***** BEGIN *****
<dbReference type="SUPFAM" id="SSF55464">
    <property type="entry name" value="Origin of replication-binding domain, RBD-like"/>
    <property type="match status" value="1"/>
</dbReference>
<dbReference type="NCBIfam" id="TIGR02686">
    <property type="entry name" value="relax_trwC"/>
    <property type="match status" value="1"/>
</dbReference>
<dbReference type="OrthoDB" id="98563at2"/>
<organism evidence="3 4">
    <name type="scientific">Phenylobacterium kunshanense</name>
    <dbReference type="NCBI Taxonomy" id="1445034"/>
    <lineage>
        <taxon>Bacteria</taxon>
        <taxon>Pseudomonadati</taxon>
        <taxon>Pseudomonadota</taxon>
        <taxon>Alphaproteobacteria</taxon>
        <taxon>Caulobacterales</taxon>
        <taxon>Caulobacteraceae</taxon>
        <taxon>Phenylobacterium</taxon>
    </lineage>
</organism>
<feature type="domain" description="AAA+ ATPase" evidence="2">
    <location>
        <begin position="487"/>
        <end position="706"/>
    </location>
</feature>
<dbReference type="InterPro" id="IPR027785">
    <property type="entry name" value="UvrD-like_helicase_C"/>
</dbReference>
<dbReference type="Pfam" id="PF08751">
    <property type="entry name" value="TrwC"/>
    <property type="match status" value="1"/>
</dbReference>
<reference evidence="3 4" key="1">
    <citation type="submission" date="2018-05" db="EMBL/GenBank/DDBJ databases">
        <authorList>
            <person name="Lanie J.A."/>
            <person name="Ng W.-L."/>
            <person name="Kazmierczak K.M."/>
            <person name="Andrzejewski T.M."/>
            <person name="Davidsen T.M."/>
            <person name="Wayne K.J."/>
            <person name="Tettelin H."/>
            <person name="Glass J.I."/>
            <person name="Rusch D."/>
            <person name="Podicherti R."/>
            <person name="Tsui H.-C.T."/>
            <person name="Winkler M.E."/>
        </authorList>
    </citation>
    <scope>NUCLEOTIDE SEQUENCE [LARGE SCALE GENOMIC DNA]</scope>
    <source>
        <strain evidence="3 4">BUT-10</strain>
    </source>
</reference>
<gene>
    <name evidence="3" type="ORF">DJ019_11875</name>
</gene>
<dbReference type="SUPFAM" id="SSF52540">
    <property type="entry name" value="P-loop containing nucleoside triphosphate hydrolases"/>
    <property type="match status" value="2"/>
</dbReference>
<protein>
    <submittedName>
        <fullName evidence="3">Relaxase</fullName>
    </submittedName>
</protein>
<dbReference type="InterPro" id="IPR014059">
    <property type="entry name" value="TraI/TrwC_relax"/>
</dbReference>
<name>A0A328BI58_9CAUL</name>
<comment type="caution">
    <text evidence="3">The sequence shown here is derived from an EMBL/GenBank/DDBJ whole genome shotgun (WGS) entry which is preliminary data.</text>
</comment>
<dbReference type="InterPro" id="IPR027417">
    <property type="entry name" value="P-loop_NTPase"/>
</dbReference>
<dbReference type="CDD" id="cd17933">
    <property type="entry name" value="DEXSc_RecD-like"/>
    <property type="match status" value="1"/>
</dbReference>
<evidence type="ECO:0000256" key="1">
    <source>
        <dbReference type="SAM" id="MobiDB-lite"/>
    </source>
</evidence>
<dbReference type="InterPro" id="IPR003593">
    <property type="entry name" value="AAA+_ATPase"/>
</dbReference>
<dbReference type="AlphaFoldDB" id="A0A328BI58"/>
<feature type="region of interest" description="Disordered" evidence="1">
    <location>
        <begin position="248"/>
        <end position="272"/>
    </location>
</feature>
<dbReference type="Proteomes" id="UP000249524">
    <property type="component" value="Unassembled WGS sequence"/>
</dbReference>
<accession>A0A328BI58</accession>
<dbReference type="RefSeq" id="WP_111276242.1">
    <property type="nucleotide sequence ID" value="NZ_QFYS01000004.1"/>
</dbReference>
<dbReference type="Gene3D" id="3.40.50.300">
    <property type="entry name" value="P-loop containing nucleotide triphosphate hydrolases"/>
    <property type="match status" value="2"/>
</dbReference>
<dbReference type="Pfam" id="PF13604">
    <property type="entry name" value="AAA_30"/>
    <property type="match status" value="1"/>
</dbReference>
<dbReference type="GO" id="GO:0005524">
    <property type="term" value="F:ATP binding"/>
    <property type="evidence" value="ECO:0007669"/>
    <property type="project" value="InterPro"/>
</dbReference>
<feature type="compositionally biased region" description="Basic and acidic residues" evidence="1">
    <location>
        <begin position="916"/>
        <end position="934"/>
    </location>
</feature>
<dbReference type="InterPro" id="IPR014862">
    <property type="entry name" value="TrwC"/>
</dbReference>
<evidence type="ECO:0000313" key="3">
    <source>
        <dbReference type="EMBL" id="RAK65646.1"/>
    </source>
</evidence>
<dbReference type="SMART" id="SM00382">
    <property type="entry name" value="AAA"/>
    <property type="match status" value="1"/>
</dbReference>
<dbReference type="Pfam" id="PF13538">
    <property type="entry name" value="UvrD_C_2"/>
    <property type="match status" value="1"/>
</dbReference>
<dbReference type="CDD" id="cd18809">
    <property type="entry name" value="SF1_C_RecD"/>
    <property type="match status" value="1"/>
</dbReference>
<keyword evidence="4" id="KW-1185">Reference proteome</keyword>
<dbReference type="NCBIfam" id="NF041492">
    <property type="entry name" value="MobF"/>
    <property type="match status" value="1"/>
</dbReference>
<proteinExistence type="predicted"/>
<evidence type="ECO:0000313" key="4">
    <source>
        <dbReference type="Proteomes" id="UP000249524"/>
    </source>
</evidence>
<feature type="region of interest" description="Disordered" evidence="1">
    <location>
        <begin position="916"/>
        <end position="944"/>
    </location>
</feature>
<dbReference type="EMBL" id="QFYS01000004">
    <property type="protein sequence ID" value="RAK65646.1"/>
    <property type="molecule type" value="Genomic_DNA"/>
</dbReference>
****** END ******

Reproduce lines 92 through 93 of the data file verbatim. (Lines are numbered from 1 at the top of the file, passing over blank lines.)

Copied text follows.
<dbReference type="AlphaFoldDB" id="A0A328BI58"/>
<feature type="region of interest" description="Disordered" evidence="1">